I know that I’m about to sound old, but what’s the deal with selfies? I was just laughing over a post by one of my son’s friends about the correct way to take and post a selfie. We live in a digital, social media crazed, generation. In today’s world if you have a phone you can post your thoughts and views for the world to see, hear and read in an instant which can be very good or very bad. With so much digital clutter out there it’s tough to stand out in the crowd unless you are willing to do something extreme. I know that I’ve heard lots of teenage boys talk about becoming famous and supporting themselves someday by having a YouTube channel because if you get enough views YouTube will pay you for your goofiness.
I like Facebook because it’s fun to see what is going on in people’s lives but if you want to stay in touch with your kids you really need to add Snapchat and Instagram to your phone apps. It seems to me that this selfie generation is more interested in images and self-made videos than in reading unless you can express yourself in 140 characters or less in a text or Twitter post. If you want to keep organized in this social media age you need to figure out how to use hashtags (#) because that’s how this generation organizes all of their social media clutter.
Social media can be powerful and fun and I participate in it too, but I still don’t get the selfie. I did a little wiki research on the origin of the selfie. According to wiki, taking a pictures of yourself and calling it a “selfie” was started in 2005 by photographer Jim Krause. Selfies are taken at angles to try to accentuate one’s appearance and people can go to great lengths to get the perfect selfie shot that is as flattering as possible. Both sexes take selfies but men who post lots of selfies are more likely to have narcissistic tendicies than women. A Samsung study found that 30% of the photos taken by people aged 18–24 are selfies. A 2013 Facebook study found that, ” posting photos of oneself correlates with lower levels of social support from and intimacy with Facebook friends (except for those marked as Close Friends) and that, “those who frequently post photographs on Facebook risk damaging real-life relationships.” I guess the phone companies are trying to help us get over ourselves and move from the “selfie “to “groufies” and “wefies” with new wide-angle phone lenses.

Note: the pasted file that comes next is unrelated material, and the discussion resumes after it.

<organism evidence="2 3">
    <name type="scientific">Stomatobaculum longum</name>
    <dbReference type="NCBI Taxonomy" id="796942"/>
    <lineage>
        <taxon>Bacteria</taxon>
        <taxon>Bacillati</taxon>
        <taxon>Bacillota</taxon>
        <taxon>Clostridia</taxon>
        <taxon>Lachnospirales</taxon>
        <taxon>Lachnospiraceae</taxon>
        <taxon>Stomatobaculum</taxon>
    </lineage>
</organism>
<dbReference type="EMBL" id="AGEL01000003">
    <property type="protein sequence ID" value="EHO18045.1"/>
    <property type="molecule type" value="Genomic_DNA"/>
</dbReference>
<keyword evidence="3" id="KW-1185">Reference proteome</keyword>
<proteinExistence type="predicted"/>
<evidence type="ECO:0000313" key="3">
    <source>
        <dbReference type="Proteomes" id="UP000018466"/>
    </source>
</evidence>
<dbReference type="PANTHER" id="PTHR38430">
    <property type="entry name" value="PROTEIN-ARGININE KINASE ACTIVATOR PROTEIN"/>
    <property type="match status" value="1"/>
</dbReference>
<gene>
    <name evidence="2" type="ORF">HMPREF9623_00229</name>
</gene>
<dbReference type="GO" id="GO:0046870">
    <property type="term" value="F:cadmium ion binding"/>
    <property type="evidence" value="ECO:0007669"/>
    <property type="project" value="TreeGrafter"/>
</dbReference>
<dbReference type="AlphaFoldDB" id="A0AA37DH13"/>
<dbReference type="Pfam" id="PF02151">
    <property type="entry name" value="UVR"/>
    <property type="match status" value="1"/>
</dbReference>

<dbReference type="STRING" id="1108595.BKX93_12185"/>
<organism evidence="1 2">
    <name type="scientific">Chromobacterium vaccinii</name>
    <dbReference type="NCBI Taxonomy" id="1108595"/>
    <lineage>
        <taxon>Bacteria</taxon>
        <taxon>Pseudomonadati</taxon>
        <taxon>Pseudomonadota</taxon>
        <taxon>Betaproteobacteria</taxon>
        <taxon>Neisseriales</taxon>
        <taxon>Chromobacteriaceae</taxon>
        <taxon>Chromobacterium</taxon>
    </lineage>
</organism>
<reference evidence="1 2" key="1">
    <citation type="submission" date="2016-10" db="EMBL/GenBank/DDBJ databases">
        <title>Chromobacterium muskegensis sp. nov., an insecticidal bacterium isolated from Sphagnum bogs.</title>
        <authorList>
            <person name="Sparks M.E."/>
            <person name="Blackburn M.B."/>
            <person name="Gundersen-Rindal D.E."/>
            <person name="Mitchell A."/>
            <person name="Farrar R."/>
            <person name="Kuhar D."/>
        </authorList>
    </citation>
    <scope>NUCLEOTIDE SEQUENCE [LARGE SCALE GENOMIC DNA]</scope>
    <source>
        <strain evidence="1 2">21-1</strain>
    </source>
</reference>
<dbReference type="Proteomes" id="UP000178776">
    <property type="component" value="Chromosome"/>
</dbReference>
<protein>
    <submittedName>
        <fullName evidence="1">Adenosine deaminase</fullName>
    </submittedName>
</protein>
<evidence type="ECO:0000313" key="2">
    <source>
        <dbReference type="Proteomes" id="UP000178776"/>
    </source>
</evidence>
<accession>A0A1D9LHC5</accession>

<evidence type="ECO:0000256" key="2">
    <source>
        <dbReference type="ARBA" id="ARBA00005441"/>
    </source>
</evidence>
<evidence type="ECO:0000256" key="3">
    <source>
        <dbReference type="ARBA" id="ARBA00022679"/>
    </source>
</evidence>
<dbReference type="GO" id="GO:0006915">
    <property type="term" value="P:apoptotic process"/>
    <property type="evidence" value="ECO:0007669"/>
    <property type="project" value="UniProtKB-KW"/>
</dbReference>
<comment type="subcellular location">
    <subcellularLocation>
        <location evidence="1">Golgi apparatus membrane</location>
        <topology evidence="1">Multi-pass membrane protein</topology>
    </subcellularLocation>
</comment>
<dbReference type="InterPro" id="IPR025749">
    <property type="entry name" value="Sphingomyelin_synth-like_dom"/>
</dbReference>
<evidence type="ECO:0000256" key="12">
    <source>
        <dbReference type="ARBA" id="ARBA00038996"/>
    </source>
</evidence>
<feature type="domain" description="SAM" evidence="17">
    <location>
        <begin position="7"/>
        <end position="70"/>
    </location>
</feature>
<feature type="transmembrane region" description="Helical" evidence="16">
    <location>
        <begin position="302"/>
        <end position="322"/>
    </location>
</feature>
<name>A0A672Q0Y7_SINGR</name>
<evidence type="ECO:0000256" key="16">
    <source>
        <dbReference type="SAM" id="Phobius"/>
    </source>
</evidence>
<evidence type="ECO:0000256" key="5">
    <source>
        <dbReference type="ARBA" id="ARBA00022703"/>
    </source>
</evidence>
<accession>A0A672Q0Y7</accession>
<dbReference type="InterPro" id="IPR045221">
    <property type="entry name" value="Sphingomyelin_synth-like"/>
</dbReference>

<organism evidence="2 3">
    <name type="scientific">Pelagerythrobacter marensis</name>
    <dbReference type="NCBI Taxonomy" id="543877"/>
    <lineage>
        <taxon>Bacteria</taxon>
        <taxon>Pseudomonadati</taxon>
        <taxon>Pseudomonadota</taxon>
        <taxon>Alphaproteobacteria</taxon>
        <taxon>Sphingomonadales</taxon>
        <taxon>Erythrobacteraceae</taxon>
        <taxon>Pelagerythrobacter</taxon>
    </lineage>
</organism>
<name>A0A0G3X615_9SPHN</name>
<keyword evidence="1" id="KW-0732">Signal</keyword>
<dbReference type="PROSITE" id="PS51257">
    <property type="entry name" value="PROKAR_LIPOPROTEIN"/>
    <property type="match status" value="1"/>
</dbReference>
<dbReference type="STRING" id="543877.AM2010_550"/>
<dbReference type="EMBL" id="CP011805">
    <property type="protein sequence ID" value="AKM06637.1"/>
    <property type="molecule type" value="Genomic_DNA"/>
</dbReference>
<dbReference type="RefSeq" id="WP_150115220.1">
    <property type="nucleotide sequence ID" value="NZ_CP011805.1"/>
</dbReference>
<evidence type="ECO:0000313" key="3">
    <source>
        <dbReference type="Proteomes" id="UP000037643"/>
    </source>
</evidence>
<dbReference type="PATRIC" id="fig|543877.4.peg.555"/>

I don’t mean to pick on this generation. I’m sure if you could bring an iPhone back to the 1920’s the selfie, tweets, snapchats, and hastags would be alive and well (#ragtime, #flapper, #ModelA, #prohibition). The truth is that as long as there has been two people there has been self-esteem issues and a need to be heard. Adam blamed Eve to try to justify himself to God, Cain killed Able because he thought that God loved his little brother more than him, King Saul was murderously jealous of a shepherd boy named David, and the Jewish religious leaders killed Jesus to save face and to try to maintain their position as spiritual leaders to the people. Think about how much time we waste worrying about what others think about us and trying to make ourselves look good to others. The next time that you or I post something shouldn’t we be asking ourselves why we are posting it? I know that I’m the pot calling the kettle black because I LOVE to brag about my kids on social media and have people read my blogs and see what they think of my ideas and viewpoints. Sometimes I wonder though if anyone is really listening to all this social media “talking.” I mean do we always read what we are “liking?” My kids told me that there is social media etiquette. Apparently you should only post a maximum of one post a day or people will start ignoring your posts. They call my manna blogs “spiritual spam” and they probably have stopped following me or ignore my posts on Facebook.
Well, I hope that I have not come off as a killjoy this morning but I guess I’m just trying to advocate that we move beyond the “selfie” once in a while to the “otherie” (I know groan…). The Bible has a lot to say about looking beyond oneself. I think that I’ll just leave you with Philippians 2:1-11 this morning because it says what I’ve been trying to say so much better.
1Therefore if you have any encouragement from being united with Christ, if any comfort from his love, if any common sharing in the Spirit, if any tenderness and compassion, 2then make my joy complete by being like-minded, having the same love, being one in spirit and of one mind. 3Do nothing out of selfish ambition or vain conceit. Rather, in humility value others above yourselves, 4not looking to your own interests but each of you to the interests of the others. 5In your relationships with one another, have the same mindset as Christ Jesus: 6Who, being in very nature God, did not consider equality with God something to be used to his own advantage; 7rather, he made himself nothing by taking the very nature of a servant, being made in human likeness. 8And being found in appearance as a man, he humbled himself by becoming obedient to death—even death on a cross! 9Therefore God exalted him to the highest place and gave him the name that is above every name, 10that at the name of Jesus every knee should bow, in heaven and on earth and under the earth, 11and every tongue acknowledge that Jesus Christ is Lord, to the glory of God the Father.